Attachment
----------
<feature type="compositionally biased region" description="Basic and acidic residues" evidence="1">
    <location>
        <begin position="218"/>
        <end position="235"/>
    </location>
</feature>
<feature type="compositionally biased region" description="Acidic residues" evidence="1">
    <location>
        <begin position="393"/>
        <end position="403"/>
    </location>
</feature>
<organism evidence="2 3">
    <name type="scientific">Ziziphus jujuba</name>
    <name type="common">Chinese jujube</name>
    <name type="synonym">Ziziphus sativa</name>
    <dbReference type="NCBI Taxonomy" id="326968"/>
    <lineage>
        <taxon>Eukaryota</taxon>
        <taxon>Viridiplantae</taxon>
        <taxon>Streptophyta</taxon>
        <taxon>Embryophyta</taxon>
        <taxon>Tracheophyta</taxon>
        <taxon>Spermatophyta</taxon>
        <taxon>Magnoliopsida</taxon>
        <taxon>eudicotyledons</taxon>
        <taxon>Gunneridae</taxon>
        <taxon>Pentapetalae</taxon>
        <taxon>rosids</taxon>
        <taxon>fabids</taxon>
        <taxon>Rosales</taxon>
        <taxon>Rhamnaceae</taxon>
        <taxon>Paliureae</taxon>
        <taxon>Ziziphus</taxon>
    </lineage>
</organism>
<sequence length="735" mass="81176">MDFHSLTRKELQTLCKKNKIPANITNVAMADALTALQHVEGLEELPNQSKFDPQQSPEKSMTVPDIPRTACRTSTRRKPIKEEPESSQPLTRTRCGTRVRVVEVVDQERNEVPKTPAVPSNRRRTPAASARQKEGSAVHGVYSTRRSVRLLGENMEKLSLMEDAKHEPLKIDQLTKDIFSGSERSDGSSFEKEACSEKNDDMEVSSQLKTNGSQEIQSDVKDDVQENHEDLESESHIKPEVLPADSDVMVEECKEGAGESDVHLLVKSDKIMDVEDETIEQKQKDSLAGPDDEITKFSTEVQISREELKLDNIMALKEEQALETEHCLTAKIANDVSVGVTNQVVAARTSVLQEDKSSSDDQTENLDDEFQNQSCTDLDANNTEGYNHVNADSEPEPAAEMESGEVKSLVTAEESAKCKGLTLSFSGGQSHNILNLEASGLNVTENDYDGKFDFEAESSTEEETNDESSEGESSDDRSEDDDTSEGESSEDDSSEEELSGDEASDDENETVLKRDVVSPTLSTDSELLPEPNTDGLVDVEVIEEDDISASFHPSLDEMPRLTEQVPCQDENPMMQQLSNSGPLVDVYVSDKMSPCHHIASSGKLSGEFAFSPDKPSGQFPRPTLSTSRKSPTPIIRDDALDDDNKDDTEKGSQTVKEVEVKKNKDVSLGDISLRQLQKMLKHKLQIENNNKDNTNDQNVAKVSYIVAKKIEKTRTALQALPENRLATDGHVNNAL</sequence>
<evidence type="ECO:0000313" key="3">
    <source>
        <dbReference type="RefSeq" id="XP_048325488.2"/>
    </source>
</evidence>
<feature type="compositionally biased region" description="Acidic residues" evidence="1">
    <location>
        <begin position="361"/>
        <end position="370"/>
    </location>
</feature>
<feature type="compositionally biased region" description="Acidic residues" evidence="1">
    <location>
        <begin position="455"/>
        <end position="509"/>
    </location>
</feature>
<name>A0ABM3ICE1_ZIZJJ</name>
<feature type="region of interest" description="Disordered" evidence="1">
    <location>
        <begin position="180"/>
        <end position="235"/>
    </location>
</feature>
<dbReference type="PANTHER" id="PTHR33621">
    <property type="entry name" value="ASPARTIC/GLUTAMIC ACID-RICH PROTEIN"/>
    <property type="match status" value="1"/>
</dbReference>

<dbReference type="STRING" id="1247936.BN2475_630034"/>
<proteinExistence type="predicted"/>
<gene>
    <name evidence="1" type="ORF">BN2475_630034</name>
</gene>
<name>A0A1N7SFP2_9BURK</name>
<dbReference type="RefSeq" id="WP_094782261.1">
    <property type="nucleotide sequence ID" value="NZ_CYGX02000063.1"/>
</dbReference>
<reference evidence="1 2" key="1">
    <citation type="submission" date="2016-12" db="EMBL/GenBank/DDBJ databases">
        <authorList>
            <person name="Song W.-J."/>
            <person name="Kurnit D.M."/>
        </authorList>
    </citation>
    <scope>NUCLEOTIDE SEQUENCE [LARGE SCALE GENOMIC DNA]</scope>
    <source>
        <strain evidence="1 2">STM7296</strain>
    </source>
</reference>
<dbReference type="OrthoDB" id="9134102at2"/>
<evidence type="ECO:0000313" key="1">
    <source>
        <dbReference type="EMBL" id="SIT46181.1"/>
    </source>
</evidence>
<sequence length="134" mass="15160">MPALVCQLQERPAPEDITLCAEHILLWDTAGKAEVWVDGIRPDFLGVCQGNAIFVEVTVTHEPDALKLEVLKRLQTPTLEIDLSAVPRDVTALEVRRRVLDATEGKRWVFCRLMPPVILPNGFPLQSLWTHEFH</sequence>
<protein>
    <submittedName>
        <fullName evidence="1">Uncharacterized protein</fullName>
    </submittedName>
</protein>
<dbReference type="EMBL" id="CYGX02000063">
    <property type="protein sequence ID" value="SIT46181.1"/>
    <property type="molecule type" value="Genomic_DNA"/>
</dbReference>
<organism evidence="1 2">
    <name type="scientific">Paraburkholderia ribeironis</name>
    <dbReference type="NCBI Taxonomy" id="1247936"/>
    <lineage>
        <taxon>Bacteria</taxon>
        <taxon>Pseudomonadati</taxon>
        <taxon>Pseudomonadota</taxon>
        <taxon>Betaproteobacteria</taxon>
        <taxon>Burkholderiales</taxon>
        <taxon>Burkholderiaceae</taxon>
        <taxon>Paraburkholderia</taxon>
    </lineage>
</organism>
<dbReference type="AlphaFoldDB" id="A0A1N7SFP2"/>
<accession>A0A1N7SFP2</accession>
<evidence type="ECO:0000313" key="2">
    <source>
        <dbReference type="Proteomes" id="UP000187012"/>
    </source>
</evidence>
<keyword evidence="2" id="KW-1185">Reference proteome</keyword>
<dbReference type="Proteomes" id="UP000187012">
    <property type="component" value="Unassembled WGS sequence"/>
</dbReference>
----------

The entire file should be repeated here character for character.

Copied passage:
<feature type="compositionally biased region" description="Basic and acidic residues" evidence="1">
    <location>
        <begin position="218"/>
        <end position="235"/>
    </location>
</feature>
<feature type="compositionally biased region" description="Acidic residues" evidence="1">
    <location>
        <begin position="393"/>
        <end position="403"/>
    </location>
</feature>
<organism evidence="2 3">
    <name type="scientific">Ziziphus jujuba</name>
    <name type="common">Chinese jujube</name>
    <name type="synonym">Ziziphus sativa</name>
    <dbReference type="NCBI Taxonomy" id="326968"/>
    <lineage>
        <taxon>Eukaryota</taxon>
        <taxon>Viridiplantae</taxon>
        <taxon>Streptophyta</taxon>
        <taxon>Embryophyta</taxon>
        <taxon>Tracheophyta</taxon>
        <taxon>Spermatophyta</taxon>
        <taxon>Magnoliopsida</taxon>
        <taxon>eudicotyledons</taxon>
        <taxon>Gunneridae</taxon>
        <taxon>Pentapetalae</taxon>
        <taxon>rosids</taxon>
        <taxon>fabids</taxon>
        <taxon>Rosales</taxon>
        <taxon>Rhamnaceae</taxon>
        <taxon>Paliureae</taxon>
        <taxon>Ziziphus</taxon>
    </lineage>
</organism>
<sequence length="735" mass="81176">MDFHSLTRKELQTLCKKNKIPANITNVAMADALTALQHVEGLEELPNQSKFDPQQSPEKSMTVPDIPRTACRTSTRRKPIKEEPESSQPLTRTRCGTRVRVVEVVDQERNEVPKTPAVPSNRRRTPAASARQKEGSAVHGVYSTRRSVRLLGENMEKLSLMEDAKHEPLKIDQLTKDIFSGSERSDGSSFEKEACSEKNDDMEVSSQLKTNGSQEIQSDVKDDVQENHEDLESESHIKPEVLPADSDVMVEECKEGAGESDVHLLVKSDKIMDVEDETIEQKQKDSLAGPDDEITKFSTEVQISREELKLDNIMALKEEQALETEHCLTAKIANDVSVGVTNQVVAARTSVLQEDKSSSDDQTENLDDEFQNQSCTDLDANNTEGYNHVNADSEPEPAAEMESGEVKSLVTAEESAKCKGLTLSFSGGQSHNILNLEASGLNVTENDYDGKFDFEAESSTEEETNDESSEGESSDDRSEDDDTSEGESSEDDSSEEELSGDEASDDENETVLKRDVVSPTLSTDSELLPEPNTDGLVDVEVIEEDDISASFHPSLDEMPRLTEQVPCQDENPMMQQLSNSGPLVDVYVSDKMSPCHHIASSGKLSGEFAFSPDKPSGQFPRPTLSTSRKSPTPIIRDDALDDDNKDDTEKGSQTVKEVEVKKNKDVSLGDISLRQLQKMLKHKLQIENNNKDNTNDQNVAKVSYIVAKKIEKTRTALQALPENRLATDGHVNNAL</sequence>
<evidence type="ECO:0000313" key="3">
    <source>
        <dbReference type="RefSeq" id="XP_048325488.2"/>
    </source>
</evidence>
<feature type="compositionally biased region" description="Acidic residues" evidence="1">
    <location>
        <begin position="361"/>
        <end position="370"/>
    </location>
</feature>
<feature type="compositionally biased region" description="Acidic residues" evidence="1">
    <location>
        <begin position="455"/>
        <end position="509"/>
    </location>
</feature>
<name>A0ABM3ICE1_ZIZJJ</name>
<feature type="region of interest" description="Disordered" evidence="1">
    <location>
        <begin position="180"/>
        <end position="235"/>
    </location>
</feature>
<dbReference type="PANTHER" id="PTHR33621">
    <property type="entry name" value="ASPARTIC/GLUTAMIC ACID-RICH PROTEIN"/>
    <property type="match status" value="1"/>
</dbReference>

<dbReference type="STRING" id="1247936.BN2475_630034"/>
<proteinExistence type="predicted"/>
<gene>
    <name evidence="1" type="ORF">BN2475_630034</name>
</gene>
<name>A0A1N7SFP2_9BURK</name>
<dbReference type="RefSeq" id="WP_094782261.1">
    <property type="nucleotide sequence ID" value="NZ_CYGX02000063.1"/>
</dbReference>
<reference evidence="1 2" key="1">
    <citation type="submission" date="2016-12" db="EMBL/GenBank/DDBJ databases">
        <authorList>
            <person name="Song W.-J."/>
            <person name="Kurnit D.M."/>
        </authorList>
    </citation>
    <scope>NUCLEOTIDE SEQUENCE [LARGE SCALE GENOMIC DNA]</scope>
    <source>
        <strain evidence="1 2">STM7296</strain>
    </source>
</reference>
<dbReference type="OrthoDB" id="9134102at2"/>
<evidence type="ECO:0000313" key="1">
    <source>
        <dbReference type="EMBL" id="SIT46181.1"/>
    </source>
</evidence>
<sequence length="134" mass="15160">MPALVCQLQERPAPEDITLCAEHILLWDTAGKAEVWVDGIRPDFLGVCQGNAIFVEVTVTHEPDALKLEVLKRLQTPTLEIDLSAVPRDVTALEVRRRVLDATEGKRWVFCRLMPPVILPNGFPLQSLWTHEFH</sequence>
<protein>
    <submittedName>
        <fullName evidence="1">Uncharacterized protein</fullName>
    </submittedName>
</protein>
<dbReference type="EMBL" id="CYGX02000063">
    <property type="protein sequence ID" value="SIT46181.1"/>
    <property type="molecule type" value="Genomic_DNA"/>
</dbReference>
<organism evidence="1 2">
    <name type="scientific">Paraburkholderia ribeironis</name>
    <dbReference type="NCBI Taxonomy" id="1247936"/>
    <lineage>
        <taxon>Bacteria</taxon>
        <taxon>Pseudomonadati</taxon>
        <taxon>Pseudomonadota</taxon>
        <taxon>Betaproteobacteria</taxon>
        <taxon>Burkholderiales</taxon>
        <taxon>Burkholderiaceae</taxon>
        <taxon>Paraburkholderia</taxon>
    </lineage>
</organism>
<dbReference type="AlphaFoldDB" id="A0A1N7SFP2"/>
<accession>A0A1N7SFP2</accession>
<evidence type="ECO:0000313" key="2">
    <source>
        <dbReference type="Proteomes" id="UP000187012"/>
    </source>
</evidence>
<keyword evidence="2" id="KW-1185">Reference proteome</keyword>
<dbReference type="Proteomes" id="UP000187012">
    <property type="component" value="Unassembled WGS sequence"/>
</dbReference>